It was always obvious, even before watching it, that this Sherlock Holmes movie wouldn't be as terrific and compelling as "The Hound of the Baskervillers" (the other Holmes movie directed by Terence Fisher and starring Christopher Lee although not in the titular role), but I honestly didn't expect it to be *this* disappointing. The most major problems are noticeable on the surface already: an international co-production with two directors, a lesser interesting plot outline (at least in comparison with most of Doyle's stories), issues during the post-production phase and English-speaking actors whose voices are dubbed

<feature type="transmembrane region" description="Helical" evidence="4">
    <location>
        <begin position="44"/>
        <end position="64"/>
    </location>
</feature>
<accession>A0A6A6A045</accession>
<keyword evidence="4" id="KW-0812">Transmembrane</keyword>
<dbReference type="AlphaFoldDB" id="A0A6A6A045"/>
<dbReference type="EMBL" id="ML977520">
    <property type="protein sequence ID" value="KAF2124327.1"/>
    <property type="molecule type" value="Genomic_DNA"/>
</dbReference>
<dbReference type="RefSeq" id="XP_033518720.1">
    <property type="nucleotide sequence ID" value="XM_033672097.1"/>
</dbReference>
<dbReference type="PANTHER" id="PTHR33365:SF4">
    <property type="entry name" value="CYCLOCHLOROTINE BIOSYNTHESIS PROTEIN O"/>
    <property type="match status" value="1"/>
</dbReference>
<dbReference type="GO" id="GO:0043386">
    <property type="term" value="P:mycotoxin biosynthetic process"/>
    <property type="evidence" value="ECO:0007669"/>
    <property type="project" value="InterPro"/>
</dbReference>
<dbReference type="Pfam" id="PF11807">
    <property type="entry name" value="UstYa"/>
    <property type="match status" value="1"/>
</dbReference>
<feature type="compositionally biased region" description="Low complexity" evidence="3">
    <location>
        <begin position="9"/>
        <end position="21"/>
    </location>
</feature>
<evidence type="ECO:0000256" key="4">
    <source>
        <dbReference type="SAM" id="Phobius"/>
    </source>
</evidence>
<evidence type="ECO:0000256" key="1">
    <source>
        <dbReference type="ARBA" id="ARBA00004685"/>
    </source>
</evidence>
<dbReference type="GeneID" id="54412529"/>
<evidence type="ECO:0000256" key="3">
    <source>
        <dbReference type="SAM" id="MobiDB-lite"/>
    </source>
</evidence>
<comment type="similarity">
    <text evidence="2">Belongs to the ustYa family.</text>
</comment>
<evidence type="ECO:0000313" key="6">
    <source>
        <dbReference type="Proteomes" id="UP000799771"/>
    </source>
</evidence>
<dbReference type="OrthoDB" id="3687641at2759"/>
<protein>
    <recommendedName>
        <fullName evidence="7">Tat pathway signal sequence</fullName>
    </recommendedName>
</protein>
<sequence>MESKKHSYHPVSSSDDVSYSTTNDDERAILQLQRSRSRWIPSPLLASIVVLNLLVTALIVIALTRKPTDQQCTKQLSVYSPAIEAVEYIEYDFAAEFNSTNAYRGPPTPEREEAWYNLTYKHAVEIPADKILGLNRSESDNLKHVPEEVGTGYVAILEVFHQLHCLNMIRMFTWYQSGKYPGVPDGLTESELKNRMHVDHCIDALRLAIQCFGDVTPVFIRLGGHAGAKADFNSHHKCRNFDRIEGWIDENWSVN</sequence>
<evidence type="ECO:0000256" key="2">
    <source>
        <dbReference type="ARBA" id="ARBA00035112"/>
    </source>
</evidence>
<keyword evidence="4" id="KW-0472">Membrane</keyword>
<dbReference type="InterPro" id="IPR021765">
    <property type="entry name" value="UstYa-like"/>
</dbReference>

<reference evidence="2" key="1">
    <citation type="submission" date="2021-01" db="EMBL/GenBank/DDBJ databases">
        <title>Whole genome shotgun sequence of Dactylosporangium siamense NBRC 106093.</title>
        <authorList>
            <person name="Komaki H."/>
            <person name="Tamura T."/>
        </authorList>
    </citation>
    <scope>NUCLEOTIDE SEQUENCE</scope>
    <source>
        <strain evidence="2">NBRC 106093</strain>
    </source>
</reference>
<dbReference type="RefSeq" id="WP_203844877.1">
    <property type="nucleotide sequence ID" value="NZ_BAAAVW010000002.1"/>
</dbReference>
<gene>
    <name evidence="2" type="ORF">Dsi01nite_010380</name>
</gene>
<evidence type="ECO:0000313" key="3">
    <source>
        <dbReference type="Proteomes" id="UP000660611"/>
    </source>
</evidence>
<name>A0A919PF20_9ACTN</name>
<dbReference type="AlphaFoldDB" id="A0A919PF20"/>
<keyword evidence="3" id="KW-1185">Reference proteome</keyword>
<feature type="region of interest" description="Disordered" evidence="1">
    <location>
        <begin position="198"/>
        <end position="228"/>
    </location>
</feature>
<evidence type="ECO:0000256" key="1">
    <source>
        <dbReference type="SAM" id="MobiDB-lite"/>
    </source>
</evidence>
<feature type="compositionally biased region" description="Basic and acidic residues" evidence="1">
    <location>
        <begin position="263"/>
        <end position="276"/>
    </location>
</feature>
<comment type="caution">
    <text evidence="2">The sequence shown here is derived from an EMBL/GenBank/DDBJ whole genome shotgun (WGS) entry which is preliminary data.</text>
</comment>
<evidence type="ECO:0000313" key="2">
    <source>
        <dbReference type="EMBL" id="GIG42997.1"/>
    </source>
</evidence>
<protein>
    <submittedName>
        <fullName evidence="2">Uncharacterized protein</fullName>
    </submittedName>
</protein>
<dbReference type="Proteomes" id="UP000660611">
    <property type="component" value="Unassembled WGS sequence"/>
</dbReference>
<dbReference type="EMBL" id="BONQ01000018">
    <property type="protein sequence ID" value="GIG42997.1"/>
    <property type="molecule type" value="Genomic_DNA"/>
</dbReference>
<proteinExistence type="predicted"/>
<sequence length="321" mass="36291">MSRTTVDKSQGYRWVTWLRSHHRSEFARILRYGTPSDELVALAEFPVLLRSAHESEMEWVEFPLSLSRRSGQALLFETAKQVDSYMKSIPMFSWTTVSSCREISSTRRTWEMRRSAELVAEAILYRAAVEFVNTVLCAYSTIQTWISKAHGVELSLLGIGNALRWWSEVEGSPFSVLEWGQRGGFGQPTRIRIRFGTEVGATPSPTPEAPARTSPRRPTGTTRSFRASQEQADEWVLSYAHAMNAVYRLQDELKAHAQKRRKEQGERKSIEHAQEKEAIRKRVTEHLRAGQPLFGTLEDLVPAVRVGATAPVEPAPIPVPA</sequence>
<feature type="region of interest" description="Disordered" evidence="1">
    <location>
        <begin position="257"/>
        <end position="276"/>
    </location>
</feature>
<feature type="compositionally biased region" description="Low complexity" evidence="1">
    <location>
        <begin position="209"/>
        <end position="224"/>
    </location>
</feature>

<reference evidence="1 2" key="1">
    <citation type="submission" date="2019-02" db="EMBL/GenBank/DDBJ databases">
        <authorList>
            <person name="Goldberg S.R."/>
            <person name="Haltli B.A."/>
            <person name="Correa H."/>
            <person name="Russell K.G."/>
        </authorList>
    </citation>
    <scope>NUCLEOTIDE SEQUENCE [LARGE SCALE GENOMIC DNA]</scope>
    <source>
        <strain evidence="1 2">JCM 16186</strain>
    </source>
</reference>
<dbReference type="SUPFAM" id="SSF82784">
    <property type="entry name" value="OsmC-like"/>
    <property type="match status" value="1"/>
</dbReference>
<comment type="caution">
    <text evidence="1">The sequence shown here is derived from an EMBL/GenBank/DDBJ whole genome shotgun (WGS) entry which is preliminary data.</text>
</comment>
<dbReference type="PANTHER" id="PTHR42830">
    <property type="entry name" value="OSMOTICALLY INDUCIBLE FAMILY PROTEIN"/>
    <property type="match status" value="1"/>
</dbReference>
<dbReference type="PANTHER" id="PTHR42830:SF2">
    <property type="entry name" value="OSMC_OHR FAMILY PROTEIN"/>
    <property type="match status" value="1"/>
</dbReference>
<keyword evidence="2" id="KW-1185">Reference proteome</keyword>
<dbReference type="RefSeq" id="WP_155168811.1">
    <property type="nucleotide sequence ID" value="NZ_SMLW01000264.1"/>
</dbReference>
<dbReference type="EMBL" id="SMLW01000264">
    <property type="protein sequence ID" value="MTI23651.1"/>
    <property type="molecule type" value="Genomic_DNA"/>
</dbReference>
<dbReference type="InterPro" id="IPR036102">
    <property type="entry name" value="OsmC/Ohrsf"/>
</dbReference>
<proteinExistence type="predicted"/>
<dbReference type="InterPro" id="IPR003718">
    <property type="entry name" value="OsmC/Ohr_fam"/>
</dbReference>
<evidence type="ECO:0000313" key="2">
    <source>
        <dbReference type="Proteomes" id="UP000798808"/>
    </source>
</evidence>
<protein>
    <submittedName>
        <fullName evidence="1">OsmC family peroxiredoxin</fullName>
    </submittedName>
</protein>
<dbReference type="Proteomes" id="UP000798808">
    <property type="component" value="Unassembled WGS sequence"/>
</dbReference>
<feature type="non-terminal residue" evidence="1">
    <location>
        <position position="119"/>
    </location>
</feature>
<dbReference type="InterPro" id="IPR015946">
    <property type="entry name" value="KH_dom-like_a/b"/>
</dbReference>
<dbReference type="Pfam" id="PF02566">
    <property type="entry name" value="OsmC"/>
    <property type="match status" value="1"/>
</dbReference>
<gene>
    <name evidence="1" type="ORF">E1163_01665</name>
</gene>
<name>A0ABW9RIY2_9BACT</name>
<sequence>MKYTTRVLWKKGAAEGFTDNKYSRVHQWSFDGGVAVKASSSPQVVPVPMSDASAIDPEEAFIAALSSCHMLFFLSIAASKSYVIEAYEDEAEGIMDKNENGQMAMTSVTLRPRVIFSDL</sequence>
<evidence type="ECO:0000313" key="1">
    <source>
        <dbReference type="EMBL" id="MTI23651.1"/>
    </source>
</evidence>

in English! Yup, especially if you're a fan of the aforementioned Hammer film or like myself swear by the brilliant old Sherlock Holmes movie series starring Basil Rathbone, you might consider skipping this one or least lower your expectations drastically. Still, "S.H. and the Deadly Necklace" isn't entirely without merit, neither. Surely a lot of fans desperately crave to see the almighty Christopher Lee depict the greatest and most intelligent fictional detective who ever lived? Even though he doesn't sound like himself, Lee's charisma and impressive posture is exactly right for the character. With his inborn aura of superiority and stern grimaces, Lee is like a natural born Sherlock Holmes and it's regrettable that he was only offered to play the role once and in such lackluster conditions. Lee also receives excellent support from Thorley Walters (well cast as Dr. Watson) as well as a couple of lesser known performers. The film definitely also benefices from the masterful art direction and enchanting black-and-white cinematography, respectively courtesy of Paul Markwitz and Richard Angst. Last but not least there are some memorable moments to enjoy, including Watson's uncomfortable encounter with a prostitute and the multiple disguises of Sherlock Holmes. Sadly these aspects are merely just footnotes in an overall tedious, suspense-free and incoherent mystery/thriller.